Almanac Coffee on turning a passion and hobby into a coffee roasting business

Almanac coffee roasting business

Everyone dreams of doing what they love and making a living from it, but how many are able to turn that dream into a reality? Robbie Lynch is one of them. He evolved his passion project, Almanac Coffee Roasters, from just a hobby on the side into the full-time coffee roasting business it is today.

“I never really wanted to have my own business” he chuckles, “It was something that kind of just happened, and was driven by consumer demand.

“It started in 2017 when one of my friends was working for a café and they were looking for a new roaster. He told me, ‘hey, why don’t you make up a blend just to see how your skills are going, to see how your blend compares to everyone else’s and get some notes?’”

At the time, Robbie was just enjoying working with and learning about coffee. He told his friend no at first, but eventually gave it a shot.

“He tasted my blend against a number of others and then gave me a call and said, ‘yeah, I’ll buy it’, and I was like, ‘oh crap’. I didn’t have branding and I didn’t have an ABN, so I rushed and got an ABN and for the next two years I sold coffee to him in plain white bags and a couple kilos of single origin a week to one other café that I also worked at casually. Even at this stage, this was just for a bit of a side income, roasting as a full-time business was never my goal,” Robbie says.

“After a while, as people tried the coffee and enjoyed the single origins, I kept getting asked, ‘where else can I get these?’ The more I got asked, the more I thought, ‘maybe I should take this a bit more seriously’. About two or three years ago I decided, alright, let me get some packaging, and I hired a designer to put together some labels, and all that sort of stuff, and put up a website. It happened very naturally, all via word-of-mouth, I’ve never put up ads or anything.”

Robbie’s roasts have grown quite a reputation in his community and he is known for hosting coffee tasting sessions out of his garage. At the heart of his coffee roasting business is Robbie’s love for the community.

“That’s been going for around three years. I originally set up my little garage as a space for mates to come taste coffees that I roast, to ensure they’re tasting right before I sell,” Robbie says.

“The very first session, I had a couple of friends that are in the coffee industry come over and taste some coffees and hang out. It was really fun and we did it every week for a couple of weeks. Then one of my mates suggested I should open this up every week to the general public, so I did. Word spread quickly and I would have 20-plus people each week come down to drink free espresso and filter and it was cool and people really enjoyed it.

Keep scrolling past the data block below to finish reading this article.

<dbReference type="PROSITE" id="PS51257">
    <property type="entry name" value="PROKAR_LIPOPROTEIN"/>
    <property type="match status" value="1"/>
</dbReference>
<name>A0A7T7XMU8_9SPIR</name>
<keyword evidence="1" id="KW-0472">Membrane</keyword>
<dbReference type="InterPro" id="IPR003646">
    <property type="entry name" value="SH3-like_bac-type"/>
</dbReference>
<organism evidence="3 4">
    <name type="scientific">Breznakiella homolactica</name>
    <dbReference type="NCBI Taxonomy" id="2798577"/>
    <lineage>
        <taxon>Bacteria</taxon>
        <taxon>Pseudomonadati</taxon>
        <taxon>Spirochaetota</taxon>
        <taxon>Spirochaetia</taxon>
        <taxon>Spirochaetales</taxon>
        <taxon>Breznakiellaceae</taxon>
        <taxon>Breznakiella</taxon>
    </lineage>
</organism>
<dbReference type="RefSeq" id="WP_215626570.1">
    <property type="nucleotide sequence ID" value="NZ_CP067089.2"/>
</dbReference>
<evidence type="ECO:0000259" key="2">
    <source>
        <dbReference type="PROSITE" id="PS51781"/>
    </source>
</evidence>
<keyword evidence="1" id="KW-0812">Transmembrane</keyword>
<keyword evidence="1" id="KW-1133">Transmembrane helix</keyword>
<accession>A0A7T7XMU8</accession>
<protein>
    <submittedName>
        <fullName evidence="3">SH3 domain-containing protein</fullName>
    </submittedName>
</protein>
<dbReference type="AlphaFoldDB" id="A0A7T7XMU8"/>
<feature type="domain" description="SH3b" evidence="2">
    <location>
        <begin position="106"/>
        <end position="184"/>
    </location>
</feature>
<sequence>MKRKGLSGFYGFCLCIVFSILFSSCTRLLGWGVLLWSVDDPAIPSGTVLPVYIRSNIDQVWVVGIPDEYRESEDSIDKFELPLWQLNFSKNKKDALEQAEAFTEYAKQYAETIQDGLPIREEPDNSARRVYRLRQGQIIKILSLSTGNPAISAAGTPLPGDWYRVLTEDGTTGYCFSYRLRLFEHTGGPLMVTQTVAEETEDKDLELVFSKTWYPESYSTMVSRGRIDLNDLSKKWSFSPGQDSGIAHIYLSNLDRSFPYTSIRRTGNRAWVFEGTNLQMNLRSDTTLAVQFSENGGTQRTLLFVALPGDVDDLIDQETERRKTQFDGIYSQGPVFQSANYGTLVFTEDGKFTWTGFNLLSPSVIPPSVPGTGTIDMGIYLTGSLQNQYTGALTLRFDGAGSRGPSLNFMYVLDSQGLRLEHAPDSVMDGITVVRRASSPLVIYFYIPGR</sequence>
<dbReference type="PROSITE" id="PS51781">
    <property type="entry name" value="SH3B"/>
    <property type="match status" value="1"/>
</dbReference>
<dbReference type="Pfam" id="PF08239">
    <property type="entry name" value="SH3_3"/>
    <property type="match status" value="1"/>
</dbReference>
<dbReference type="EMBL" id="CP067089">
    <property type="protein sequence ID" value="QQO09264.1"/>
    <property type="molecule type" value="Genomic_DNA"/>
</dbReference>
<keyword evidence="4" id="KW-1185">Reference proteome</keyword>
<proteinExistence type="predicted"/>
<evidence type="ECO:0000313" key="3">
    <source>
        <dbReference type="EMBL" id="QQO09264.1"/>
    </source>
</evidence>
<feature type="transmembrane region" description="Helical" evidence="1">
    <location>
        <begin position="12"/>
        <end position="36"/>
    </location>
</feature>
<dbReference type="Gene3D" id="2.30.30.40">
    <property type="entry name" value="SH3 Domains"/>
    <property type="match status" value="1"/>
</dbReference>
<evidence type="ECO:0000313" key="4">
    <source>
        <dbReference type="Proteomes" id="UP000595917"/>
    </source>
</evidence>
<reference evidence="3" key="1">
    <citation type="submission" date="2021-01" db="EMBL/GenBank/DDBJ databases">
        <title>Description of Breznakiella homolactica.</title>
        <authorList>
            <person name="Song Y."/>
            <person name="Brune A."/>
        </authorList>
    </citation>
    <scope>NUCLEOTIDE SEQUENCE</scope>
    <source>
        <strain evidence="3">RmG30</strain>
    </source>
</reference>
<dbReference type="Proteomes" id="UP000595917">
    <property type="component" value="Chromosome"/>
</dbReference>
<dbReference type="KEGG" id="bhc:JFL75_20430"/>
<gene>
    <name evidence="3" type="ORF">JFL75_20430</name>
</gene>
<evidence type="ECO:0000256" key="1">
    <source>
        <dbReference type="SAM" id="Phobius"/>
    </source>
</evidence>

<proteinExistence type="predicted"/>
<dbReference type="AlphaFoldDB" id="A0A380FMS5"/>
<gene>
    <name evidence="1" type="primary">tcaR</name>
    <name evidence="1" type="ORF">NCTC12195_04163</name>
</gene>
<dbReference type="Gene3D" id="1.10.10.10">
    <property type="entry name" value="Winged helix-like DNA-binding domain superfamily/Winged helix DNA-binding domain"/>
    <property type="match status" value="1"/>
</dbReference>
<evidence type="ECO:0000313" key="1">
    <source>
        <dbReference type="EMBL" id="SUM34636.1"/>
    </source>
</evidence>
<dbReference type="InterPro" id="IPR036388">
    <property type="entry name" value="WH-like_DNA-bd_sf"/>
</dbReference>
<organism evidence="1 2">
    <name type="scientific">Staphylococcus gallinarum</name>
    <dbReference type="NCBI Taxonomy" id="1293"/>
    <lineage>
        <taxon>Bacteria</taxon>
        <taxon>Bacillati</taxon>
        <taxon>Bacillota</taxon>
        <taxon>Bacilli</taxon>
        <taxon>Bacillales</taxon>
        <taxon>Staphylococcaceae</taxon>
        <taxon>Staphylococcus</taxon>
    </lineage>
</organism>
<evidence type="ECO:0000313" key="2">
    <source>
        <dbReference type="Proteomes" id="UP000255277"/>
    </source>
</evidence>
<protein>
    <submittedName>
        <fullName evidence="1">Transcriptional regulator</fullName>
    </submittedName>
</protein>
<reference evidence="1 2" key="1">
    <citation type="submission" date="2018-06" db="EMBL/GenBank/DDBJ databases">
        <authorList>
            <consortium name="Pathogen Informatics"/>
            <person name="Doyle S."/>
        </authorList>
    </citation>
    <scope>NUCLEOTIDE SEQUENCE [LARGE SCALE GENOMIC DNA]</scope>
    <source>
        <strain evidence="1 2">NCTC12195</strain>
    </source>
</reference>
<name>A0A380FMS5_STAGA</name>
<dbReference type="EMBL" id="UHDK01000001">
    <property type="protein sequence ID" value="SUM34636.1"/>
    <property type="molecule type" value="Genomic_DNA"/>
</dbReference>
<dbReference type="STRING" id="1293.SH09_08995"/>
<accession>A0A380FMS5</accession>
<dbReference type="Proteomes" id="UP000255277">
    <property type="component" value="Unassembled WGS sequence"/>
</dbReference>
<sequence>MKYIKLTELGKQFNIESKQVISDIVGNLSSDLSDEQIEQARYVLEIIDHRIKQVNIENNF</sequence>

“I loved hosting these coffee tastings, and I did it for a year and a half, every Sunday. It was a really nice way for me to interact with the community and talk to the people that have been enjoying my coffees at other cafes. Eventually I was getting too busy that the Sunday sessions interfered with deliveries and my day time job workload. I moved it to a monthly format to allow me to focus on the business a little more which I think has been a great change. Overall, hosting people at these sessions feels so organic because my roasting was driven by the community and was nice discovering what people like.”

When roasting his coffee, Robbie says he goes by taste rather than following scoring or flavour notes.

“The way it usually works is, I will have one or two really exotic coffees, super expensive but incredibly tasty. Then I’ll have a couple of other high-end specialty coffees, and then the bulk of my coffees will be, well, still high-end specialty haha. If they had scores, they would be maybe an 87 to 89 sort of thing,” Robbie says.

“Right now I have a couple of really nice chocolatey coffees. Not everything has to be a sugar bomb or fruity. While they’re quite popular, I’m still a big fan of just a nice washed or nice just caramelly brew because, while the sweet stuff keeps us nerds happy, actually most of what people like to drink is a stronger flavour in their coffee. The good news is that chocolate notes can come out really well.”

He adds he’s never offended when someone says they’re not a fan of his coffee roasting business, because at the end of the day there is such a large range of flavours and coffee preferences are subjective.

“My favorite thing is when we have couples in, and one of them says, ‘I like coffee number one but I’m not a big fan of coffee number seven’, and their partner will chime in, ‘What!? number one wasn’t good, Seven was really good!’” Robbie chuckles.

“It’s OK to not like things that other people like. Coffee is so subjective and knowing that as a roaster is incredibly valuable. If you don’t have a flagship café it’s always difficult to gain that firsthand experience with your consumers, the people who are drinking the coffee, and whose opinions really matter. I honestly do not like some of the coffees that I sell, but I know it’s not a bad coffee, it’s just not my preference in flavour notes. And that was one thing that the Sundays have certainly helped with, was showing what my customers liked.”

Almanac Coffee is now Robbie’s full time business. His focus is on traceable and ethically sourced specialty coffee which he sells both wholesale, and bagged for home brewing, through his online store.

For more information, visit, or contact Robbie at

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